Multi-day trip

Route 5 & 20

If you are looking for a multi-day driving trip that’s not too far away, check out Route 5 & 20, which has been dubbed “An Authentic American Road.”  You can explore quaint towns and villages along this route that began thousands of years ago as a Native American footpath. Later, the early pioneers used it as a major east-west route. It remained a major thoroughfare until the New York State Thruway was built in the 1950’s. While it is the road less traveled, it remains popular with those seeking to explore the backroads of the state.

Begin this drive in Avon, which is about an hour east of Buffalo. Stop by Tom Wahl’s to enjoy a burger and mug of root beer in a frosty glass. If you’re craving more upscale dining, check out the Holloway House in Bloomfield, which was originally built in 1808 as a stagecoach stop. There are also several antique shops located in Bloomfield.

You may want to stay overnight in Canandaigua, as there are numerous attractions there, including Sonnenberg Gardens, a 50 acre estate once the summer home of Frederick Thompson, one of the founders of Citibank. The Granger Homestead, which is open for tours, was the home of Gideon Granger, the first postmaster general. You can enjoy the lake by taking a cruise on the Canandaigua Lady or take a walk along the city pier. You can even sample locally produced wines and beers at the New York Wine and Culinary Center or enjoy shopping and dining along Canandaigua’s Main Street, the widest Main Street in the country.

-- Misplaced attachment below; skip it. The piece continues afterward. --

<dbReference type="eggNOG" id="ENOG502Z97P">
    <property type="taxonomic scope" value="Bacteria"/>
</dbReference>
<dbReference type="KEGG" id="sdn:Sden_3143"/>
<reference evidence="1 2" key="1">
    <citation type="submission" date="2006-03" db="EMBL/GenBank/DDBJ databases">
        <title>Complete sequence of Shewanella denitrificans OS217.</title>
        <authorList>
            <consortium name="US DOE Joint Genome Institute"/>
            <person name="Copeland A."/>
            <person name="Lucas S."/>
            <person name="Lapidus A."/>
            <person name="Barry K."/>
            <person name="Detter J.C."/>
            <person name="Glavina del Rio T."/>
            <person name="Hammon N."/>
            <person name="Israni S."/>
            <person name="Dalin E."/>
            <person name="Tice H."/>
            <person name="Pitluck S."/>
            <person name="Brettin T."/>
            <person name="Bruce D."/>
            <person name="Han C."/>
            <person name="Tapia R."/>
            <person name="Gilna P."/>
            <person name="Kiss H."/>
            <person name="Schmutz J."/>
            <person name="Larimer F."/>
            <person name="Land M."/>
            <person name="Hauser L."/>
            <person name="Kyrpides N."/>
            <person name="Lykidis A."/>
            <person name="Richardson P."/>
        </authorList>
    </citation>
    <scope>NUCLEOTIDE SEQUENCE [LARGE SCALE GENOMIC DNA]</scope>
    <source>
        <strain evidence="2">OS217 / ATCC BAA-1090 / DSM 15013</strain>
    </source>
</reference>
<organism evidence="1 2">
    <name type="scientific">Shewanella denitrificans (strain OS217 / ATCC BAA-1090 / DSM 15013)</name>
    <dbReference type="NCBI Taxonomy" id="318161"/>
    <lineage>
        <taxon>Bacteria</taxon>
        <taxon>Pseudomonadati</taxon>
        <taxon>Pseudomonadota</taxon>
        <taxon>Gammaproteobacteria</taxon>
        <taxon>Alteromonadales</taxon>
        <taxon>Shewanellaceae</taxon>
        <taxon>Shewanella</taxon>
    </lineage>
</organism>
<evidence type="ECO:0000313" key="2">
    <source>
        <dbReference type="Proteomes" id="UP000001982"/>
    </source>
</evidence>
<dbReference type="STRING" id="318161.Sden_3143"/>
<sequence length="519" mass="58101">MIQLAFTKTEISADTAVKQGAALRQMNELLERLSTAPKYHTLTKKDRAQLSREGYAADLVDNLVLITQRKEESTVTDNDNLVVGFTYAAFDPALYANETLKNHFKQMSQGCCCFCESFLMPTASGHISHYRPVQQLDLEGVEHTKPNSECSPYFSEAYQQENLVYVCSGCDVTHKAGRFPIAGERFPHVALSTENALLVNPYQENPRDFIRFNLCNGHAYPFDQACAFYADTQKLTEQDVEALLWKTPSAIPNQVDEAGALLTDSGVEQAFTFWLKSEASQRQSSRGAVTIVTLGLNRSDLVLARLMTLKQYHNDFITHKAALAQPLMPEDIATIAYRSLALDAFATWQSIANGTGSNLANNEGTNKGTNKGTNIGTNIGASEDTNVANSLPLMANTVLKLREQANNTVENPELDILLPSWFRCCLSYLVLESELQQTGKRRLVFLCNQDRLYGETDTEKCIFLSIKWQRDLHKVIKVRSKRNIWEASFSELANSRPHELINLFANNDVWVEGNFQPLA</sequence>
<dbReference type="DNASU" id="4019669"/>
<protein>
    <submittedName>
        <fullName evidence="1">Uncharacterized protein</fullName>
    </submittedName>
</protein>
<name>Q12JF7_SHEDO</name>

Geneva, on the shores of Seneca Lake, is located 10 miles east of Canandaigua. Attractions here include Rose Hill Mansion, a 20 room Greek Revival mansion built in 1839 that is open for tours. There are many wineries located along Seneca Lake, including one at Belhurst Castle, which also offers upscale dining and overnight accommodations. Another upscale hotel is Geneva-on-the-Lake.